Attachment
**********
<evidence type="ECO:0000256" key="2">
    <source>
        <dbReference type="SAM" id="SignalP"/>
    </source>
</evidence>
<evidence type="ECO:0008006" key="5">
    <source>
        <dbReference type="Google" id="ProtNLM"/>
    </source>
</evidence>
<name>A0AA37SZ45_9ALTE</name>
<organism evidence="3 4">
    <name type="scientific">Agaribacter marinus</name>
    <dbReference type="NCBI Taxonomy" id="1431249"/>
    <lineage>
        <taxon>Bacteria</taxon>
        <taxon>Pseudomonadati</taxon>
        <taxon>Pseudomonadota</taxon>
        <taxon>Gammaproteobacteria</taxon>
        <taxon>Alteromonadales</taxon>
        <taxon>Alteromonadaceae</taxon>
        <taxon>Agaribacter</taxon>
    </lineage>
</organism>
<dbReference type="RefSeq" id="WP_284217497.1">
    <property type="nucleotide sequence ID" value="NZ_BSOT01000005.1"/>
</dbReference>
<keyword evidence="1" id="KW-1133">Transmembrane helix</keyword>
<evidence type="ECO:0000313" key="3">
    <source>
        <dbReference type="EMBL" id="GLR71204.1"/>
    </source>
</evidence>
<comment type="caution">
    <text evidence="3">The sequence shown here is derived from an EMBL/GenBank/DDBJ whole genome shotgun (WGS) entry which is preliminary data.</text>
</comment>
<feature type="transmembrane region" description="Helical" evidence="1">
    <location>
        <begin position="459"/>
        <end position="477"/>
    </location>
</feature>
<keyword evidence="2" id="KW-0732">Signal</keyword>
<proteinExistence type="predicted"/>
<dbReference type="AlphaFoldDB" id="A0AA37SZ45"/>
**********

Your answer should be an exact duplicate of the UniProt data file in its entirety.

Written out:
<evidence type="ECO:0000256" key="2">
    <source>
        <dbReference type="SAM" id="SignalP"/>
    </source>
</evidence>
<evidence type="ECO:0008006" key="5">
    <source>
        <dbReference type="Google" id="ProtNLM"/>
    </source>
</evidence>
<name>A0AA37SZ45_9ALTE</name>
<organism evidence="3 4">
    <name type="scientific">Agaribacter marinus</name>
    <dbReference type="NCBI Taxonomy" id="1431249"/>
    <lineage>
        <taxon>Bacteria</taxon>
        <taxon>Pseudomonadati</taxon>
        <taxon>Pseudomonadota</taxon>
        <taxon>Gammaproteobacteria</taxon>
        <taxon>Alteromonadales</taxon>
        <taxon>Alteromonadaceae</taxon>
        <taxon>Agaribacter</taxon>
    </lineage>
</organism>
<dbReference type="RefSeq" id="WP_284217497.1">
    <property type="nucleotide sequence ID" value="NZ_BSOT01000005.1"/>
</dbReference>
<keyword evidence="1" id="KW-1133">Transmembrane helix</keyword>
<evidence type="ECO:0000313" key="3">
    <source>
        <dbReference type="EMBL" id="GLR71204.1"/>
    </source>
</evidence>
<comment type="caution">
    <text evidence="3">The sequence shown here is derived from an EMBL/GenBank/DDBJ whole genome shotgun (WGS) entry which is preliminary data.</text>
</comment>
<feature type="transmembrane region" description="Helical" evidence="1">
    <location>
        <begin position="459"/>
        <end position="477"/>
    </location>
</feature>
<keyword evidence="2" id="KW-0732">Signal</keyword>
<proteinExistence type="predicted"/>
<dbReference type="AlphaFoldDB" id="A0AA37SZ45"/>